02. Face of Fear
03. The Reaper’s Servant
05. King of Ruination
06. Casket of Rust
07. I, Divine
08. Malevolent Force
09. Accelerated Demise
10. Blood And Teeth
11. Curse Of Flesh
After a decade spent paying their dues and working harder than most to push deathcore forward, ENTERPRISE EARTH have reached a watershed moment. The departure of vocalist and co-founder Dan Watson brought a halt to the Spokane crew’s first chapter. “Death: An Anthology” starts another, with a new vocalist in tow, Travis Worland, and, more importantly, a fresh perspective on their ground-breaking efforts to date. From their 2015 debut album “Patient 0” onwards, ENTERPRISE EARTH were always a class act and one of deathcore’s most reliably inventive bands.
By the time they made “The Chosen” (2022),  there were clearly some musical conundrums being solved behind the scenes, seemingly leading to a greater emphasis on melodic elements and a faint whiff of crossover fever. It was a fantastic record, nonetheless, and cemented the band’s status as one of the scene’s hottest and most likely to succeed. A bold but almost certainly irresistible move, “Death: An Anthology” jettisons a lot of the compromises and commercial elements that may have alienated some long-time fans last time. Instead, this is partly a return to the outright savagery of early records, and partly a new line drawn in the sand, as ENTERPRISE EARTH evolve beyond deathcore’s original and updated blueprints, and become the terrifying, highly evolved monster they always threatened to be.
It begins with a strange wash of treated vocals, before the first riff kicks in and a dramatic, pomp-metal overture unfolds. When first song proper “Face Of Fear” starts up, the urge to pull a contorted stank face is overwhelming. Led by the barbaric vocals of new frontman Travis Worland, ENTERPRISE EARTH have rediscovered the malicious streak that made “Patient 0” so potent and vital. Melodic vocals remain an essential part of the formula, but where songs from “The Chosen” were unashamed and precocious in their desire to reach a bigger audience, Worland‘s cleans are woven artfully into the overall attack; a progressive weapon, as opposed to a commercial one. On “The Reaper’s Servant”, he is a snarling militant, locked in with the machine-gun riffs and mutant breakdowns. Brimming with old-school metal flair but delivered with contemporary precision, it’s a blur of askance melodies and scattershot riffing, with a magnificent speed metal blitzkrieg section thrown in for free.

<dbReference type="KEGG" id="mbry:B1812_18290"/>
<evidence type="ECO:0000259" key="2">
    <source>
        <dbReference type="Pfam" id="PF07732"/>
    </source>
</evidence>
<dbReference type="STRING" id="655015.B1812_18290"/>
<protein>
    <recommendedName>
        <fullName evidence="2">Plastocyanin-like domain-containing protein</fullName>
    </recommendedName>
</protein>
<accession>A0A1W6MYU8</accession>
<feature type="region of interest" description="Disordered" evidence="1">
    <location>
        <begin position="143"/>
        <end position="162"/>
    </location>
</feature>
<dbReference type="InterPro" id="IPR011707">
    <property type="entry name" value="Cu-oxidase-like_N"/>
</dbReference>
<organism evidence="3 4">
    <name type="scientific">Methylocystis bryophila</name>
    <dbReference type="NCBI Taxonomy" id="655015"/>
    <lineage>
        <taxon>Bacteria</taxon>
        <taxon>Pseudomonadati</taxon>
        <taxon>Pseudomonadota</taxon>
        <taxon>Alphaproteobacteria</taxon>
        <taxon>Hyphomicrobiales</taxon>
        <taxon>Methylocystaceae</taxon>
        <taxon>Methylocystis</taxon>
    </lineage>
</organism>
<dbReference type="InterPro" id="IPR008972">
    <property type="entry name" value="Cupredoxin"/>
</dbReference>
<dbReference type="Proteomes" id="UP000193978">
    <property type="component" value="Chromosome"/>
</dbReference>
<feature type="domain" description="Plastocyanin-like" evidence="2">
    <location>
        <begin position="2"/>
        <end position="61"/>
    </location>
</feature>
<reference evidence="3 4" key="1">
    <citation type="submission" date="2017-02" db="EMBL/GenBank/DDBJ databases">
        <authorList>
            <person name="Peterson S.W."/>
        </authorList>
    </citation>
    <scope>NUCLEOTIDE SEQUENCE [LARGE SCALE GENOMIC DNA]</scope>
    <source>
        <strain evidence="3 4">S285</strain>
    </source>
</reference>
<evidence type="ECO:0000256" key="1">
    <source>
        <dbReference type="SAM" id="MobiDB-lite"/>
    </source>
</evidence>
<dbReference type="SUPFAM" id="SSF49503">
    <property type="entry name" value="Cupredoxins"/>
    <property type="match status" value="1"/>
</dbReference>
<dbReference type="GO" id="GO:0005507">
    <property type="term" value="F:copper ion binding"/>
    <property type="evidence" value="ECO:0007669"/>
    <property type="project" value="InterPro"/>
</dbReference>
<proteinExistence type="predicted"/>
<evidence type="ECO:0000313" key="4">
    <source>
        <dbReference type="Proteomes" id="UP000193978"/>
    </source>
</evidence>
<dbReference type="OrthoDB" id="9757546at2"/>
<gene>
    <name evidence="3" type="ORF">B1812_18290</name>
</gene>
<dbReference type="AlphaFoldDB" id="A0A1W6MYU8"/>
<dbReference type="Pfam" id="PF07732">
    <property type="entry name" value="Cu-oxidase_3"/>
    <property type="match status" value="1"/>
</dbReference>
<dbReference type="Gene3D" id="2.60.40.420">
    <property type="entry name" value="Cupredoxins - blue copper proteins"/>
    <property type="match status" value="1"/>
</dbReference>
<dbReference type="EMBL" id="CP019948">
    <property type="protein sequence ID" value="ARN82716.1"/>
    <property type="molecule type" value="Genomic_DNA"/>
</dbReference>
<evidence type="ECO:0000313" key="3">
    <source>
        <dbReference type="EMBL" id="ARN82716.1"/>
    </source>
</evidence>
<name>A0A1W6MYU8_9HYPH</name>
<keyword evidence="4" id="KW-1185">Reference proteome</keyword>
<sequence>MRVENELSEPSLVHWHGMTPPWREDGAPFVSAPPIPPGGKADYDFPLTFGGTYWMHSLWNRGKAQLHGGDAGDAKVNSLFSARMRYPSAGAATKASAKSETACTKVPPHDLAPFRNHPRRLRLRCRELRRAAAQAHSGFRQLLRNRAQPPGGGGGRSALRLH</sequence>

Aside from producing their heaviest material to date, ENTERPRISE EARTH are also having a lot of fun here. The slow riffs are slower and more disgusting than ever before; the fast bits are faster and more incensed. But perhaps the greatest revelation here is that “Death: An Anthology” is also the most sophisticated, cohesive and complete record that this band have ever made. Showcasing an unexpected gift for epic malevolence, longer, more ambitious songs like “Spineless” and “Casket of Rust” are quite beyond anything that ENTERPRISE EARTH have attempted in the past. Bulging with neck-snapping twists and turns, “Spineless” is progressive death metal brought screaming into the future. “Casket Of Rust” is a raging blizzard of symphonic death metal, with cinematic dynamics, slickly intricate guitar work from Gabe Mangold, and another perfectly balanced vocal from Worland. Deathcore’s well-worn trademarks are little more than a spectral presence: this is heavyweight modern metal, with a soul as black as pitch and zero interest in your genre requirements. On “King of Ruination”, the cerebral grind of MESHUGGAH is casually assimilated into the mix, gleefully warping any sense of normality; the atypically succinct assault of “I Divine” still harbors endless surprises and changes of mood and pace.
“Death: An Anthology” continues to become heavier and more epic as it reaches its devastating climax. “Malevolent Force” is a mad-eyed incitement to violence with a grimly gothic chorus and black metal blasts shrouded in a choral fog. “Accelerated Demise” is simply wild: the instrumental tech-metal pizazz of RACER-X and JOE SATRIANI transplanted to the deathcore realm and given a strenuous and severe beating. In stark contrast, “Blood And Teeth” begins life as a soft focus alt-rock ballad, before ENTERPRISE EARTH‘s instincts kick in and another pitiless avalanche of riffs extinguishes every last shred of light. Worland delivers the song’s bittersweet, melodic hook and fervently proggy breakdown, leading listeners down a dark alley towards another excruciatingly vicious breakdown, and the effect is bewildering and immersive in equal measure. The closing “Curse Of Flesh” — anthemic, grandiose, righteously berserk — is deathcore’s most epic moment since the last LORNA SHORE album, and solid evidence that ENTERPRISE EARTH are destined for a similar level of acclaim and popularity. They definitely fucking deserve it. “Death: An Anthology” is truly extraordinary.